Undermount sinks, solid surface counters and exciting textures are adding that elegance, Deslaurier says.

And interior detailing really makes a kitchen stand out, things like pullouts, organizers, rollouts, high-end drawer systems, spice trays and recycle organizers — which are even more important now that the city has reduced the frequency of garbage pickup.

“There’s so many beautiful storage solutions that we can do inside cabinets now that we weren’t able to do before,” Gibbons says.

All of the designers say that material and quality are important. Will something cheaper come with the same kind of support and design service, Deslaurier asks. “Because you’re stuck with it once it goes in; it’s yours.”

“Quality is the original sustainability because you don’t have to do it again,” Weinhardt adds, citing the example of a kitchen he did some 20 years ago. The client is now back, wanting to update, but doesn’t want to replace everything because it’s still good and it still works for her.

The bottom line is make sure you’re prepared when you go to talk to a designer.

“Do your research — it’s a big investment,” Vanderbraak says, with Deslaurier adding, “It’s something that’s going to be a part of the house for a long time.”

Trends

The experts weigh in on the latest kitchens trends.

European influence: Doors are disappearing, being replaced by more and more drawers. “All the doors are pretty well gone now from a contemporary European design,” says Giuseppe Castrucci of Laurysen Kitchens. Doors that do exist are opening in non-traditional ways, either lifting or flipping up, and in contemporary kitchens “they’re going so far as eliminating the uppers and just putting shelves.”

Rev your motor: “Everything’s being motorized,” Castrucci says. Both doors and drawers that open with the lightest of touch speak to an aging demographic and creating ergonomic functions in the kitchen is becoming more and more popular as a result. The two major suppliers of mechanical door and drawer systems are Blum and Grass, both based in Europe.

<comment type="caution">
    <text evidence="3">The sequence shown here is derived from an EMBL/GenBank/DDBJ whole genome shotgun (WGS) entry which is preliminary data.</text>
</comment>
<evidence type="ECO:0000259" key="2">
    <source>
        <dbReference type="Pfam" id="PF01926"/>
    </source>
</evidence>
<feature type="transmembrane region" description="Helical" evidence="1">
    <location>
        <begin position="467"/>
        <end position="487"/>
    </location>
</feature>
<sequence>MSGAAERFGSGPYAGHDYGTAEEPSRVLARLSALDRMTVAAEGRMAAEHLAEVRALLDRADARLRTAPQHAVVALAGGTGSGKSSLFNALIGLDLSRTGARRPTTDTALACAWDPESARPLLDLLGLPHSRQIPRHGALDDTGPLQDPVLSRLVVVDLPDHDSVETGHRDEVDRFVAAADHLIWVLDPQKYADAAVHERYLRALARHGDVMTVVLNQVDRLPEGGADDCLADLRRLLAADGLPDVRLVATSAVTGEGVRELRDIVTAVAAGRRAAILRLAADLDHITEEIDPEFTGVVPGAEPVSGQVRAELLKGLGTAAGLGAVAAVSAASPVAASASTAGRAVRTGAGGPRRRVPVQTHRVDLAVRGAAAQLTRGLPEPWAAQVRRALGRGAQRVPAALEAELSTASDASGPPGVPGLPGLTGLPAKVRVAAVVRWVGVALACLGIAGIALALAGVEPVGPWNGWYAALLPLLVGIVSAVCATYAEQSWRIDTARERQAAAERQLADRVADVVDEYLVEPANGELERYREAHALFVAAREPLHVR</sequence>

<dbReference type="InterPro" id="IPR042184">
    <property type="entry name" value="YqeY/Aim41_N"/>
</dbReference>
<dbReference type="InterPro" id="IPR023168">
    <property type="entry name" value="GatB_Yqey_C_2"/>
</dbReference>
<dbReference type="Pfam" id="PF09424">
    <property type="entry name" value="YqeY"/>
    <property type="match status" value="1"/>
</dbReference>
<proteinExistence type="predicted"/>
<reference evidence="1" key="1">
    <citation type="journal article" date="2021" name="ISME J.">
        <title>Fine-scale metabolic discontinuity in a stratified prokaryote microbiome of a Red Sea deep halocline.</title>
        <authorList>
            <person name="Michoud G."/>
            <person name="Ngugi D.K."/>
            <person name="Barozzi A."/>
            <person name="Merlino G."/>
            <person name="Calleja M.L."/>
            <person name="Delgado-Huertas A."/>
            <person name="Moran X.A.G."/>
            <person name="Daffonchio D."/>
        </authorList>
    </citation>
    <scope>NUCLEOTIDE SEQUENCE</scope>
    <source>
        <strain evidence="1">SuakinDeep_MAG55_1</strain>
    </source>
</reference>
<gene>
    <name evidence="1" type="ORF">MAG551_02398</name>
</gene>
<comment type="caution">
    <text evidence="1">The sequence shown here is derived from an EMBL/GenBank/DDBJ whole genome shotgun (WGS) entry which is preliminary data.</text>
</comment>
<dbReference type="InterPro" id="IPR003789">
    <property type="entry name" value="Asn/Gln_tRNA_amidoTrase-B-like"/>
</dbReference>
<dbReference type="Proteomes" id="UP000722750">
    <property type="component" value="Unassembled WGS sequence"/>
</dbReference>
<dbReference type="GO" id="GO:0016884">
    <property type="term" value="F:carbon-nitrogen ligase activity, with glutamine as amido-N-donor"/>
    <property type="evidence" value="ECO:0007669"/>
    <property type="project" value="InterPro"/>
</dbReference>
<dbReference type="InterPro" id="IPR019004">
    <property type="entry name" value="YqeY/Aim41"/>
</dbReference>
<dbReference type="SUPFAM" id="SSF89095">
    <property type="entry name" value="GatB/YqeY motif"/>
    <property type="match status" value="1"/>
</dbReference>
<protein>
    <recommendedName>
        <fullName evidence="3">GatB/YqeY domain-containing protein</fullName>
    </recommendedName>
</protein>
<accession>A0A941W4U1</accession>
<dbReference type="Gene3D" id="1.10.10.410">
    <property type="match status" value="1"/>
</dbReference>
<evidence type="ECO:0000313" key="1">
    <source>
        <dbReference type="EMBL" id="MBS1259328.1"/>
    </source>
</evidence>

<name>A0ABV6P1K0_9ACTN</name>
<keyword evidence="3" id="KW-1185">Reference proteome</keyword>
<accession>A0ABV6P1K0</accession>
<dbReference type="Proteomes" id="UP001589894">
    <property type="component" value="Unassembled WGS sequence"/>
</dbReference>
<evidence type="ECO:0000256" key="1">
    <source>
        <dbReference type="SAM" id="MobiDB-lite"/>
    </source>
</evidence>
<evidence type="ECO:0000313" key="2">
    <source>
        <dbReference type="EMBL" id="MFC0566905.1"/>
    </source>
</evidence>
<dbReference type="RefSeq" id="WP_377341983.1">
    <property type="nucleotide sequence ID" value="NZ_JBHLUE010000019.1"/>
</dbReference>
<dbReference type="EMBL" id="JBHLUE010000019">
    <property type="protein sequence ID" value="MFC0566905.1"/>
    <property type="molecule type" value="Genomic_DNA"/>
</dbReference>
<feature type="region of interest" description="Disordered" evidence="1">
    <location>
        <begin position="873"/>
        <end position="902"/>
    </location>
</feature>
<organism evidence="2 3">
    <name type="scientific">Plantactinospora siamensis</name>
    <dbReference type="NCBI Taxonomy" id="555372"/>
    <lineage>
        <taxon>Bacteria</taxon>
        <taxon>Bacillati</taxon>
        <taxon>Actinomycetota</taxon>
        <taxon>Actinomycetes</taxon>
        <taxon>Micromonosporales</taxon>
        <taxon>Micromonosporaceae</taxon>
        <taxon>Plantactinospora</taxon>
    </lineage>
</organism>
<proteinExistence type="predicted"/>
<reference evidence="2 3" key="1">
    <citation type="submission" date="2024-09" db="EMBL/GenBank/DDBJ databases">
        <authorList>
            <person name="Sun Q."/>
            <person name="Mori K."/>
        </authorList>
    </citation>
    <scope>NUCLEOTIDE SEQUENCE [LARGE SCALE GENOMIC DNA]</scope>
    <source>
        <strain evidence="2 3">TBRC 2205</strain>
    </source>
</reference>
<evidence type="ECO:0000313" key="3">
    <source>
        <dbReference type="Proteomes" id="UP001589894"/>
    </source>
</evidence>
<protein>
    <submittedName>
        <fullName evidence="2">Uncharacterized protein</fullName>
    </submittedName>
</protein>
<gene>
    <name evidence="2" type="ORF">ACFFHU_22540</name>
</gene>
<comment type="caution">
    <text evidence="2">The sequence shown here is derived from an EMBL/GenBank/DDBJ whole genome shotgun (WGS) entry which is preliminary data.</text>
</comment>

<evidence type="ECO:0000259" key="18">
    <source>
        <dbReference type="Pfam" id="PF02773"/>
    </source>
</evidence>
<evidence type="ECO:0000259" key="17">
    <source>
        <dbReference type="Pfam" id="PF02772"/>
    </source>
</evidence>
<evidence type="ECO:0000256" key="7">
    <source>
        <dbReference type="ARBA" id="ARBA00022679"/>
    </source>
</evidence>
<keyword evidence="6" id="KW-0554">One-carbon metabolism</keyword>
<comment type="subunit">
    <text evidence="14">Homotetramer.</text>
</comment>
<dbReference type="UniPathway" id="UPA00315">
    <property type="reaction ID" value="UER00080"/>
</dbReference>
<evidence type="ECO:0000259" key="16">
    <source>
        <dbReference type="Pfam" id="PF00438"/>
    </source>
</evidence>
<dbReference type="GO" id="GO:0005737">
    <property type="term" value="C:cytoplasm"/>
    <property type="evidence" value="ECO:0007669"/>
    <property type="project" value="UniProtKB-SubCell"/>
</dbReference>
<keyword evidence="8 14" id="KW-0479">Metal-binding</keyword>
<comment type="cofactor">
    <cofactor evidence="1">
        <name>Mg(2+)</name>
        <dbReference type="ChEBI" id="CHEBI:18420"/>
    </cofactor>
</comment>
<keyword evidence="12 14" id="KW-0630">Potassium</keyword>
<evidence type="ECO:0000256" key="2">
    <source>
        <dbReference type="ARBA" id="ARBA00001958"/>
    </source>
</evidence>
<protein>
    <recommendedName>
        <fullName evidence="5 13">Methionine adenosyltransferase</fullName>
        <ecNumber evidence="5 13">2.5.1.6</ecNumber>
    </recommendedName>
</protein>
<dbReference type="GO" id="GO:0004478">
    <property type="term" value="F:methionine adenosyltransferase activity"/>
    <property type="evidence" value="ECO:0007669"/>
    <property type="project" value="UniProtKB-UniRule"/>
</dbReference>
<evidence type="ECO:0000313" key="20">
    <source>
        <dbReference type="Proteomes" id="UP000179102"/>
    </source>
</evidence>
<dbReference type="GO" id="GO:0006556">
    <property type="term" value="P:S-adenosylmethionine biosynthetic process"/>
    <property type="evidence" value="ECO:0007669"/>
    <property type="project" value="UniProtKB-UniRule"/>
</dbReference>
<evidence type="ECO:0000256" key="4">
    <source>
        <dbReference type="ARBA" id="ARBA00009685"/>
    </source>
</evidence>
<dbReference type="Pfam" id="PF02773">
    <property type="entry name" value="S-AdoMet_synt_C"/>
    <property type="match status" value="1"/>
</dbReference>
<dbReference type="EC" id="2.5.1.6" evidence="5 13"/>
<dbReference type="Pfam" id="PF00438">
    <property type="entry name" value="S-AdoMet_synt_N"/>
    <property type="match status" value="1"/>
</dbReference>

Shades of white: Whatever the style, the white kitchens of the last few years continue to gain traction, branching out into varying shades of white — “off-white is really making a big impact,” Castrucci says — as well as biscotti and grey, which Deslaurier designer Pam Vanderbraak refers to as the new neutral. Castrucci is even starting to see darker greys, like pepper, emerging as a trend.

Two-tone treatment: It started a few years ago, when dark kitchens were brightened with a white island. Now it’s the reverse, Castrucci says, but “the two-tone is still there. That seems to have really stayed.”

Island oasis: They’re getting bigger and more like a piece of furniture as families turn them into multi-purpose spots. “They’re not a boxy piece of cabinetry in the centre of the room anymore,” says Sandra Gibbons of Algonquin College’s kitchen and bath design program. Particularly in open-concept layouts, the island sees triple duty as food prep station, homework spot and service counter when entertaining and may have decorative panels on the sides, columns at the corners or be lifted up on legs. “It’s breaking the boringness of having everything the same,” she says.

Design elements: Waterfall countertops, where the counter extends down the side of the cabinetry, “that’s way in,” says Gibbons. Friedemann Weinhardt of Design First Interiors is also seeing the emergence of exotic wood grains and designing with horizontal grains, thin countertops (the one in his showroom is only one centimetre thick), fewer upper cabinets and very little corner transitions.